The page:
A Daily Blog on Textile and Garden Adventures
23. Jan, 2021
This exercise is really about layering. The dark blue is acrylic paint and the rest of the background is watercolour. The plants are ink and polychroma pencils. The ivy from the fist page flows over into the second concertina and a purple flowering bromeliad with varigated leaves disappears off this page to the next. I have been quite surprised how the polychromas almost cover the background washes. I think I will come back and add some text on the pages at a later date
21. Jan, 2021
The floss flower is one of the examples that really shows the difference in the seasonal time. I have only recently started documenting the Vietnamese mint (on the right). This plant has a dark purplish midrib with greenish outsides to the leaves so it is interesting how it prints.
20. Jan, 2021
Purple laurapetulum (right) and Flowering Cherry leaves Left on cotton. The laurapetulum continues to give quite good prints in pink shades but the flowering cherry is quite a pale yellow. Soon the prints will get a golden colour as the Autumn comes on. I wonder if the changes in tannin are more pronounced in deciduous trees than those (like the laurepetulum) that are evergreen. I am finding I use more deciduous trees for eco printing with the exception of eucalyptus.
19. Jan, 2021
It is mid summer here and the sample prints seem to echo the heat of the Summer. The colours are less intense. I can hardly wait for the brighter prints of Autumn. I have been doing the prints now for almost a year with the exception of a couple of months over winter when there are no deciduous leaves to print. The samples above are cotinus and Acacia.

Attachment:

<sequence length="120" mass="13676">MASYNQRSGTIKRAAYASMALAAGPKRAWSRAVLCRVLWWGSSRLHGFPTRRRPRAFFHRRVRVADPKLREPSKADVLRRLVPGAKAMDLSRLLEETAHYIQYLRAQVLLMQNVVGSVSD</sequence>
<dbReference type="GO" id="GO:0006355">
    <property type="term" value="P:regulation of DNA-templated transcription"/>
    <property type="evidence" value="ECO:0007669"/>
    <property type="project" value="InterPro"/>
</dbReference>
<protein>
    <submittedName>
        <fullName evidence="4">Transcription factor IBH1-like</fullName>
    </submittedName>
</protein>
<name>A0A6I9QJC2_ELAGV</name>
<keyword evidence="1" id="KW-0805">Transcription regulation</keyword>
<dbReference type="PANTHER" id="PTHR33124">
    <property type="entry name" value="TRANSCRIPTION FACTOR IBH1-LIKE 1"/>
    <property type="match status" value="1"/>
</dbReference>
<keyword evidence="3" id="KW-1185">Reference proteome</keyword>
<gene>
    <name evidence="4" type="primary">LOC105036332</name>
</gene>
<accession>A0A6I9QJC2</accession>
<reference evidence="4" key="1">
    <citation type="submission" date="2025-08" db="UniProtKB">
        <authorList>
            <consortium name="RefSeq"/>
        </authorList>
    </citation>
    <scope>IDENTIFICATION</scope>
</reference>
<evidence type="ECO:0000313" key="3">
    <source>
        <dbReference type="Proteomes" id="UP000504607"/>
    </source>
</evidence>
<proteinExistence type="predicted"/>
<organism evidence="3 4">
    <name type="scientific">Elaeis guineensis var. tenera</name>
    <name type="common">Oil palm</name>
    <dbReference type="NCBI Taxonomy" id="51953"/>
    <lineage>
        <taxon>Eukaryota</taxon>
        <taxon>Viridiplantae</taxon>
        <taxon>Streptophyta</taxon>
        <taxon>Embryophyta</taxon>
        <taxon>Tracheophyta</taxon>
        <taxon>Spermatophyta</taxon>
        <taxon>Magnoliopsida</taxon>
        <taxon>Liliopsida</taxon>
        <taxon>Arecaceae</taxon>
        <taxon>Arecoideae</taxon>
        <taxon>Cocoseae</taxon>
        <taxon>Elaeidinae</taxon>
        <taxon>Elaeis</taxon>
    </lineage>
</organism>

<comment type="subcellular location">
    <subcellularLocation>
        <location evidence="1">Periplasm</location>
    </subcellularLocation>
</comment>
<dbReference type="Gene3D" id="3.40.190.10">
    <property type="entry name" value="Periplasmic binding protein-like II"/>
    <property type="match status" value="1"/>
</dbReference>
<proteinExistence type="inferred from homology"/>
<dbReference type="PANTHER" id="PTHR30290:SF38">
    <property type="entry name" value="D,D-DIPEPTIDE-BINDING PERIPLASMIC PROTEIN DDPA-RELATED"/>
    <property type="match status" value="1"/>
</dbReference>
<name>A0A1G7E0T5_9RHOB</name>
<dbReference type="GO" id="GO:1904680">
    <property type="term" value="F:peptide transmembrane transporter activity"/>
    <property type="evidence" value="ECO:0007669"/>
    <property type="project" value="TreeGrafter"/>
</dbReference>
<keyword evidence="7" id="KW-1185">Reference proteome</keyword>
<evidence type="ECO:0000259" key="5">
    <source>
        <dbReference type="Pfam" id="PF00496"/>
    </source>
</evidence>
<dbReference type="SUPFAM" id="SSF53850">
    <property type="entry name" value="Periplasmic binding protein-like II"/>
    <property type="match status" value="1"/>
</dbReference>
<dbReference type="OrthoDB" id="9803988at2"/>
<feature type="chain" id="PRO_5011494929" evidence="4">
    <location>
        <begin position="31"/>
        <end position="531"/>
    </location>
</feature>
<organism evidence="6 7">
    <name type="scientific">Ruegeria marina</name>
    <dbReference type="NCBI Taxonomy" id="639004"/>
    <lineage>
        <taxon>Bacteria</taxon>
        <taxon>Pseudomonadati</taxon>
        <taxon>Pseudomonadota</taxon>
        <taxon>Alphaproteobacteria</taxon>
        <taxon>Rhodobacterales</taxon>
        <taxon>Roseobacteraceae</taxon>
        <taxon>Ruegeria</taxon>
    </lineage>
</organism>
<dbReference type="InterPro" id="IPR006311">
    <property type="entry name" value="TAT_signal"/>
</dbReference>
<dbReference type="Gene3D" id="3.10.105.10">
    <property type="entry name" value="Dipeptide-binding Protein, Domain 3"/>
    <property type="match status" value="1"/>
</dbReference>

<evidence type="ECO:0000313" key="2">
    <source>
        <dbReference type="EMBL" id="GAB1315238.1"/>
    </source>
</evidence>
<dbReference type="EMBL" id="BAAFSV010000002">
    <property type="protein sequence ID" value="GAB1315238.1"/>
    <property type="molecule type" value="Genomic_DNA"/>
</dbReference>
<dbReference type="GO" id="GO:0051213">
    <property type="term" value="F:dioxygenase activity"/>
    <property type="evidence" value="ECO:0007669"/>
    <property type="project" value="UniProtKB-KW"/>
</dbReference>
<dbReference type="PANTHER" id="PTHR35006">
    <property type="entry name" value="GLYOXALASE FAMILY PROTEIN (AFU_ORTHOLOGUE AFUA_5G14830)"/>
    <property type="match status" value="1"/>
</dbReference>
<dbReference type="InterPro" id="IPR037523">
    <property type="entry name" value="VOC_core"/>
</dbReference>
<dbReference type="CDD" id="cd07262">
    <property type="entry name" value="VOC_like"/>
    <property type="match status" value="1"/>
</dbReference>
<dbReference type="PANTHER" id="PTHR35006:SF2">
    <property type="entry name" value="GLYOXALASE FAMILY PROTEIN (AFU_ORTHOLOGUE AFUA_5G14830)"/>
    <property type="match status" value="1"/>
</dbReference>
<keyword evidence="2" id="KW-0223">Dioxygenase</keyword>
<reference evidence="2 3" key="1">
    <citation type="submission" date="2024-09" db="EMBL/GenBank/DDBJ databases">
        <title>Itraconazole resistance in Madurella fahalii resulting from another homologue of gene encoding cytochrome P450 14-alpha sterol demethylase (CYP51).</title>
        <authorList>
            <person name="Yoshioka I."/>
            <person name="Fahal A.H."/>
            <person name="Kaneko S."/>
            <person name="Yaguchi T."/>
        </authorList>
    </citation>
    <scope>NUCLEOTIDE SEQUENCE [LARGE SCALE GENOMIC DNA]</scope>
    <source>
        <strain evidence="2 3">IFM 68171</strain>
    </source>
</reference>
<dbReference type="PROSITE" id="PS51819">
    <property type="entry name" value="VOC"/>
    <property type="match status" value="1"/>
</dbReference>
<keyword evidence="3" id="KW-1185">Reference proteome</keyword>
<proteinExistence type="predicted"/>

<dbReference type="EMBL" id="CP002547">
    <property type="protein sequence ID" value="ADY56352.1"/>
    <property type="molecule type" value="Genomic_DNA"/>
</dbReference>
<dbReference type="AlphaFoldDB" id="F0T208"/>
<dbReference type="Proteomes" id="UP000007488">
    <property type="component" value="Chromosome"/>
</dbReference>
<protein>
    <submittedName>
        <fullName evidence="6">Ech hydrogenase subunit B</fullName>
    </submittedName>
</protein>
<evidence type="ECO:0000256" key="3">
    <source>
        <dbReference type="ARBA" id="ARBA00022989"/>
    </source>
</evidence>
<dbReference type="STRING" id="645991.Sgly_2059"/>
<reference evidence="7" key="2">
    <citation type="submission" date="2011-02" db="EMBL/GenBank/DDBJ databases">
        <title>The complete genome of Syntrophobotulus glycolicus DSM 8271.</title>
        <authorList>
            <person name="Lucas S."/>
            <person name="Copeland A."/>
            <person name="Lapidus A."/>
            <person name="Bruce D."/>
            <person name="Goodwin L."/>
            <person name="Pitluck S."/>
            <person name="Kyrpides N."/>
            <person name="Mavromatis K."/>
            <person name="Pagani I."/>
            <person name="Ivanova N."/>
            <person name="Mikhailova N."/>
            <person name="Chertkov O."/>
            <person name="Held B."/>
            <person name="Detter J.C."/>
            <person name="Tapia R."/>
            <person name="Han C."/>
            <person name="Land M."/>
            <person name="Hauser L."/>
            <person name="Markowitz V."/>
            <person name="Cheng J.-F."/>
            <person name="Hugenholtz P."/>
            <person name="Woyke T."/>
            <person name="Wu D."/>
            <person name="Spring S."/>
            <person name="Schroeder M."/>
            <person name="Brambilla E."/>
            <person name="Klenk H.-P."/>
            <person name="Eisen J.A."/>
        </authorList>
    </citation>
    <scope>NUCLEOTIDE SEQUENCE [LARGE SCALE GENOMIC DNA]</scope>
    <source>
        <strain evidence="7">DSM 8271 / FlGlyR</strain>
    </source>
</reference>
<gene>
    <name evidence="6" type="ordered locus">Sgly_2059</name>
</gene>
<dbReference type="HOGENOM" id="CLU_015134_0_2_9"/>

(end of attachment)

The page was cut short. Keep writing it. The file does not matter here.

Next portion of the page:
18. Jan, 2021
The columns indicate the fabric. Wool, silk (protein fibres) linen, cotton (cellulose fibres). The top row shows the original fabrics and the second row ishows them after dying in the cinera dyepot. I boiled the leaves for 45 minutes, removed the leaves, added the fabric samples and simmered the fabric for 45 minutes. The spots are where I must have had some iron on the bench or the paper towel the samples were drying on has allowed some iton leaks to occurr. The thrid row shows an after dyed dip in aluminium potion. The next row has an after dip in home made iron potion the bottom row on the left hand page is with an after dye dip of copper potion and the row on the right is an after dye dip using ferrous suplhate solution. I did think that the iron and ferrous sulphate would have been much more similar but the ferrous sulphate is obviously more controlled and weaker than the home made rusty nails and white vinegar potion. I am wondering what the eco prints would be like with the iron blanket and I have just noted on an online video that paper towel is not a recommended iron blanket for cotton fabrics which is interesting as that has been my primary blanket while doing the month by month samples. maybe i will try and do som using water colour paper or a transfer fabric.